[[folder:Pro Wrestling]]
* This was part of why the infamous Kennel from Hell match from ''Wrestling/{{WWE}} Unforgiven 1999'' lived up to its name for all the wrong reasons. It was advertised as a match where the ring would be surrounded by two cages with [[AngryGuardDog vicious attack dogs]] in between, but once the match got underway, it became clear that the dogs weren't so much "vicious beasts" as "[[BigFriendlyDog happy little puppies]]". The greatest danger posed? That one of the wrestlers would slip and fall in a puddle of [[UrineTrouble dog wee]] or dog crap. And when they weren't making a mess on the floor, they were mating.
* Occurred when [[Wrestling/JakeRoberts Jake "The Snake" Roberts]] was supposed to sic a (real, but de-venomed) cobra on {{Wrestling/Sting}} as a match finisher, only to have the snake turn on him, but the cobra turned out to be ''too'' tame and wouldn't actually bite him, so he just held it to his face while it flailed pathetically.
** Happened again on RAW when the snake he brought out to torment a KO'd Dean Ambrose wasn't too keen on tormenting him. And Dean [[{{Corpsing}} corpsed]] when the snake was rubbing against his face.

* This is the truth behind the (largely tongue-in-cheek) sport of putting ferrets down your trousers as an endurance test. It is far less dangerous than hucksters claim, and far less cruel than ill-informed animal welfare campaigners sometimes believe - pet ferrets naturally enjoy both confined spaces and close contact with their humans, and in fact often otherwise have to be prevented from wriggling their way into people's clothing.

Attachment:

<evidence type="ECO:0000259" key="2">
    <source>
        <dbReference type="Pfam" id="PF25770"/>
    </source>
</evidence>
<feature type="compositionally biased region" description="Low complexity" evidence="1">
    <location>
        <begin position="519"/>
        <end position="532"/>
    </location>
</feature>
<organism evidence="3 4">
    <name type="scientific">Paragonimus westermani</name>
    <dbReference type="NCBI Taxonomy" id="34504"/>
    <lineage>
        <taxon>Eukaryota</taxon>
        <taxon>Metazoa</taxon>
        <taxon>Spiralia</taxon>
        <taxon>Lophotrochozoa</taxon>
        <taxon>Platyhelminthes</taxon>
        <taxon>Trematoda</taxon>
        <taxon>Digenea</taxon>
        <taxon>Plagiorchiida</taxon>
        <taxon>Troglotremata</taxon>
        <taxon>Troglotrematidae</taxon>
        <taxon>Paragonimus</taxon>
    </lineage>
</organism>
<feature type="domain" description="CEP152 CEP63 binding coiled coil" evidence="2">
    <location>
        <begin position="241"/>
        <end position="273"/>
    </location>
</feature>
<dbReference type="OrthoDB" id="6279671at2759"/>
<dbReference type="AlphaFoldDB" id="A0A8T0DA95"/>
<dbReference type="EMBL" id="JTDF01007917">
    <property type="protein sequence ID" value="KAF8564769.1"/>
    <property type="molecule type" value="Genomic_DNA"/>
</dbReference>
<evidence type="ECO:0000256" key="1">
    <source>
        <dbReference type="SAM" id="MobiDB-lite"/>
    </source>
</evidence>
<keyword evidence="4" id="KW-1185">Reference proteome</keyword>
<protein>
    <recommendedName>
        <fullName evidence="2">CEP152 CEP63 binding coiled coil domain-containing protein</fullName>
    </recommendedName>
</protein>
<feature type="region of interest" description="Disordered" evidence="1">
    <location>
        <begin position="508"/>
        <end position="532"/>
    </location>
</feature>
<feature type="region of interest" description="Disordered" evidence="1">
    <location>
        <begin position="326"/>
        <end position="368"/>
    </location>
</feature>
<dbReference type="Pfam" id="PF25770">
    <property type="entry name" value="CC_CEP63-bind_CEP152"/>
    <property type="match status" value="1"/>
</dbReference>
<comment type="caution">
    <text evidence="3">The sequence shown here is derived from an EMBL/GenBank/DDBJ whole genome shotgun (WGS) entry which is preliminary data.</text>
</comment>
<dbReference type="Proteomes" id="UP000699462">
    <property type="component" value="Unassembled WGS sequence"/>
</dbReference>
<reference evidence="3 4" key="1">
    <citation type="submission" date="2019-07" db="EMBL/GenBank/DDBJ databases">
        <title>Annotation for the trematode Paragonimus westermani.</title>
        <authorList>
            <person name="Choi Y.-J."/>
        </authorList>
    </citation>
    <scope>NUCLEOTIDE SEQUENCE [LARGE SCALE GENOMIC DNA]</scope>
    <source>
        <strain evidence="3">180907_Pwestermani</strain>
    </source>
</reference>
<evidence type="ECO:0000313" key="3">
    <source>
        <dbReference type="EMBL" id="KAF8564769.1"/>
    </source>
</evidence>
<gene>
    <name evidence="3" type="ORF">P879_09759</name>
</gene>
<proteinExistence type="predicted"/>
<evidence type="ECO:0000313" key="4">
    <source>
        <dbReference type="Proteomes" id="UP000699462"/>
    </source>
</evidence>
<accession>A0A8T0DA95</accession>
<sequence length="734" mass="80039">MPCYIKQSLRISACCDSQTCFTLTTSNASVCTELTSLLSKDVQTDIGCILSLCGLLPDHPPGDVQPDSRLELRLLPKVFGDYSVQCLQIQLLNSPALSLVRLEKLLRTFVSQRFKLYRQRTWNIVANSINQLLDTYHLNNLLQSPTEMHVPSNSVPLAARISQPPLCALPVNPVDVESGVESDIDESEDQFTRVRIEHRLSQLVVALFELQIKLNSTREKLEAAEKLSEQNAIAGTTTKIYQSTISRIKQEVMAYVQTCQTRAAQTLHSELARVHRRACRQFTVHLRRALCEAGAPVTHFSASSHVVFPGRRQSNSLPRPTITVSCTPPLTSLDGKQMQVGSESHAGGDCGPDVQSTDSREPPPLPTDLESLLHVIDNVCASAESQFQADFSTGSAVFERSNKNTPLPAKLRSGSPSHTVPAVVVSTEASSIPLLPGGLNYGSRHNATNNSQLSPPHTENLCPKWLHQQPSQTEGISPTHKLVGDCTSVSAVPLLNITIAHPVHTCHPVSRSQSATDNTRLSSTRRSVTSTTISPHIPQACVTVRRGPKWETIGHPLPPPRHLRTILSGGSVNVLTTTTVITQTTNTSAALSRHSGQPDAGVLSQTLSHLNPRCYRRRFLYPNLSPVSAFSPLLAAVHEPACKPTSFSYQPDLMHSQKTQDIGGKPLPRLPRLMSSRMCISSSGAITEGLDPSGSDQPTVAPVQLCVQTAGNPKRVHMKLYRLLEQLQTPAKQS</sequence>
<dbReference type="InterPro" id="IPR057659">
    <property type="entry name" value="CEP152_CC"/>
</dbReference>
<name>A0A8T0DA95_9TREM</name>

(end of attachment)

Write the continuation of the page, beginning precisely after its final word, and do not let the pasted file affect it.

[[folder:Western Animation]]
* ''WesternAnimation/SouthPark'':
** PlayedForLaughs when the town is overrun by giant guinea pigs and other "guinea" animals such as rabbits and dogs. The animals in question are simple shots of pet animals shuffling about benignly in cute outfits, which have been digitally inserted into the animation.
** Also spoofed with the Mexican Staring Frog of Southern Sri Lanka, which isn't even a real frog, just a stuffed toy on a string.
* ''WesternAnimation/KimPossible'': In "Low Budget", Frugal Lucre menaces Kim and Ron with his budget version of a SharkPool -- a kiddie wading pool full of pet snapping turtles that quickly retreat into their shells when confronted.
* In ''WesternAnimation/DudeThatsMyGhost'', aspiring horror movie director Spencer tries to shoot a movie about a killer sea monster... played by his pet goldfish.